For rock guitar players, there is nothing more in demand than a Dumble amplifier, known for its amazing tone. Fewer than 300 of the amplifiers exist, and the waiting list for a new one is at least a decade. Rock musician John Mayer placed his Dumble amplifier, which was previously owned by the legendary musician Jackson Browne, on consignment with the Maverick Music store, outside of Charlotte, N.C., hoping to get $160,000 for it. Instead, Mayer will likely get nothing because Maverick Music filed for bankruptcy after the amplifier was already sold to a collector, but before Mayer was paid. Mayer wasn’t the only customer affected by the bankruptcy, customers of Maverick Music are allegedly owed more than $500,000 from sold instruments.
Although consigners have rights under the Uniform Commercial Code and the Bankruptcy Code, little can be recovered unless the security interest in the consigned item has been properly perfected under state law and the necessary steps have been taken to provide the required notice and obtain priority for your claim. However, where the consigned property was sold to a good faith purchaser before the bankruptcy, but the seller was never paid for the item, the seller will likely recover very little, and will simply have to wait in line with all of the other general unsecured creditors.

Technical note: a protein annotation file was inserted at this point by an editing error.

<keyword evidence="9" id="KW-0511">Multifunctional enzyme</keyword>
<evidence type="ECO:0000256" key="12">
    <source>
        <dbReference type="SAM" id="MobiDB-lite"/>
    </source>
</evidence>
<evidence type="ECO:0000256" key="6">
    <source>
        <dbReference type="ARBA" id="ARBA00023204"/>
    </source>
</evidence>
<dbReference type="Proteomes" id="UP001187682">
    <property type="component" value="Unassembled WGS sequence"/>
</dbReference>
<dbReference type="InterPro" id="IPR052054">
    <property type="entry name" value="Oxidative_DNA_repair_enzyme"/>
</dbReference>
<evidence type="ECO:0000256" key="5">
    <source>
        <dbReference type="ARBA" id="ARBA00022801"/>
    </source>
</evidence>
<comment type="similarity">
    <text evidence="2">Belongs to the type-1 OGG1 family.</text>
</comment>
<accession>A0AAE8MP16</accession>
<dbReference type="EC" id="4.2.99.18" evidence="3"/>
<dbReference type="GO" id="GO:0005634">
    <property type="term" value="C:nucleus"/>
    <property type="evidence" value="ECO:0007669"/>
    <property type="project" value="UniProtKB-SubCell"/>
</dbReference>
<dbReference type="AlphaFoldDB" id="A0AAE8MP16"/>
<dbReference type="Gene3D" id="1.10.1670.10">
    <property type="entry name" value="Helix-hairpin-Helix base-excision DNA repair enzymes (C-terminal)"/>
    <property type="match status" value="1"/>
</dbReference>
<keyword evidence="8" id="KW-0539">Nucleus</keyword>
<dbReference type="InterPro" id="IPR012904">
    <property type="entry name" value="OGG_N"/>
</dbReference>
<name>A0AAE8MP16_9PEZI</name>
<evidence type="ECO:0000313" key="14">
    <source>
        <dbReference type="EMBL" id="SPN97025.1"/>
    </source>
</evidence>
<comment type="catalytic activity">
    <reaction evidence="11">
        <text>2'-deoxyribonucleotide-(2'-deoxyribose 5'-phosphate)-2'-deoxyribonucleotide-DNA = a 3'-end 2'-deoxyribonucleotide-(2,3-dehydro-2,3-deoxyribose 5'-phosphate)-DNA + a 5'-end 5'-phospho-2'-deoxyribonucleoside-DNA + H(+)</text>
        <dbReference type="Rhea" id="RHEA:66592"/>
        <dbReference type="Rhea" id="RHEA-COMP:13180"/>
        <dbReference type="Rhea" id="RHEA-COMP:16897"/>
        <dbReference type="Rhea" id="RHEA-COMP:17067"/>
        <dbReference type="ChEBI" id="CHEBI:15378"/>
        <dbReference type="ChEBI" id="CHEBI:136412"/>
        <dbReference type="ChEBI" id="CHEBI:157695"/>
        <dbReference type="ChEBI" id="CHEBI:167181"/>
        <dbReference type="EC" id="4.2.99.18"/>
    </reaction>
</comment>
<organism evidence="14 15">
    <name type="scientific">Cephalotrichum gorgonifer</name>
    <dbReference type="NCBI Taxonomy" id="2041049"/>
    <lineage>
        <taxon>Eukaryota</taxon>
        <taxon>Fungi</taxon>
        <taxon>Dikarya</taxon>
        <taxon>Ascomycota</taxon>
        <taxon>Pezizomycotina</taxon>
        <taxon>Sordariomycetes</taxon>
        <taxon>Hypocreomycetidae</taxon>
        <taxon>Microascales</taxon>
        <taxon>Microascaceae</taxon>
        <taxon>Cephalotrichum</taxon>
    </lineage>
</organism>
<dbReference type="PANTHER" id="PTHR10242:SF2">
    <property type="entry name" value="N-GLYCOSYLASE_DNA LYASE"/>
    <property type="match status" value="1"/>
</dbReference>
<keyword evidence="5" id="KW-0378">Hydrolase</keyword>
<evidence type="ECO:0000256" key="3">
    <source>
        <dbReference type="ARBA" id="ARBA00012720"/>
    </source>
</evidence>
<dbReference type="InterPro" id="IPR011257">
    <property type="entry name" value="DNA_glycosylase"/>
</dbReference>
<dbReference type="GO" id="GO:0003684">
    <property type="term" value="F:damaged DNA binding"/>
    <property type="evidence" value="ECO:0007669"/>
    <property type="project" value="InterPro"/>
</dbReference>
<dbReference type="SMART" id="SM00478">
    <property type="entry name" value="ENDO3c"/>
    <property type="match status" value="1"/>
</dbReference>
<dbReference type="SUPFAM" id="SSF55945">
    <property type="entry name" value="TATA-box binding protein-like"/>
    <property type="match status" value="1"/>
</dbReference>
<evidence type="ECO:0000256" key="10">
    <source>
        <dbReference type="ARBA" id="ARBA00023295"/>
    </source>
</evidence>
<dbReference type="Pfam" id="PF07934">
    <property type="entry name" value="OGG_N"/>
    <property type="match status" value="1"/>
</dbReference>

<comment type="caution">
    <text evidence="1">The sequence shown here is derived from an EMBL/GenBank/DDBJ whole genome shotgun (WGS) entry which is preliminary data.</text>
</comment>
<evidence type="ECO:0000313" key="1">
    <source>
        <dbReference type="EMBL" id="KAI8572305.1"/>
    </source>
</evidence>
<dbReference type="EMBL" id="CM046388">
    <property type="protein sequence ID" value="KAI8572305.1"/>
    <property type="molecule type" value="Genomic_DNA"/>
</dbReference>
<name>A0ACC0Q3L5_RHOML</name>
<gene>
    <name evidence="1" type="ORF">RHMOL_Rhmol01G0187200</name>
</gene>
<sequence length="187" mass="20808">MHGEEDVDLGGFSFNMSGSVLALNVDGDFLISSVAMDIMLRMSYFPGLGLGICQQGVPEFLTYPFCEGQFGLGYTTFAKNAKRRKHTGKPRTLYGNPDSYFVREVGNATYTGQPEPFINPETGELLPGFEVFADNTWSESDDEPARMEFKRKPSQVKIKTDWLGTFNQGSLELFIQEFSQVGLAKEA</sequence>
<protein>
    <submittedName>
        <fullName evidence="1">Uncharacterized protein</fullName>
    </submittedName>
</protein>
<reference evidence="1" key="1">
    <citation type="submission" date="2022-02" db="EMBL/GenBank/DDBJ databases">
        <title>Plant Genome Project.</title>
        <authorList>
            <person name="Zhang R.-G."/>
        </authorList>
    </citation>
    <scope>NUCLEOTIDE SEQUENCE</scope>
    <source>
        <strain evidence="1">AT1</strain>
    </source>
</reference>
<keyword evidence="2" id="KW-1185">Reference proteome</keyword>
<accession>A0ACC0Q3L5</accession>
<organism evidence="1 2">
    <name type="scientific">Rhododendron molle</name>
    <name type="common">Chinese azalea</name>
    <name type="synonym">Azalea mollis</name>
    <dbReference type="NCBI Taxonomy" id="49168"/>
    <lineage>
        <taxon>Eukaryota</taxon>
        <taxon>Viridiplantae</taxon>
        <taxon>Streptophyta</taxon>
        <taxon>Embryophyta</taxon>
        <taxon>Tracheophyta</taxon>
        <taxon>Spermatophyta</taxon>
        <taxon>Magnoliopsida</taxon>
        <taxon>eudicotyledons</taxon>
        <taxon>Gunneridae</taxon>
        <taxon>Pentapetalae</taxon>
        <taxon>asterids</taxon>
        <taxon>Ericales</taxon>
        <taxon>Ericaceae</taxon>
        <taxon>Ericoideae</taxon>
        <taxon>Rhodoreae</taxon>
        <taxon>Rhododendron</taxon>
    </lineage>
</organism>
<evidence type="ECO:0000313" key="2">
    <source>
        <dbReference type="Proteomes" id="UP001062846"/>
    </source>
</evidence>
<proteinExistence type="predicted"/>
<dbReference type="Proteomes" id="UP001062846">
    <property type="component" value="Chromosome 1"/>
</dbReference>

If you are considering filing for bankruptcy, you will need an experienced attorney to evaluate your case. The attorneys at the firm of Laura Margulies & Associates, LLC have successfully handled thousands of cases in Maryland and Washington, D.C., many involving unique or novel issues. Please contact us today for a consultation at 301-816-1600. Our website address is: www.law-margulies.com.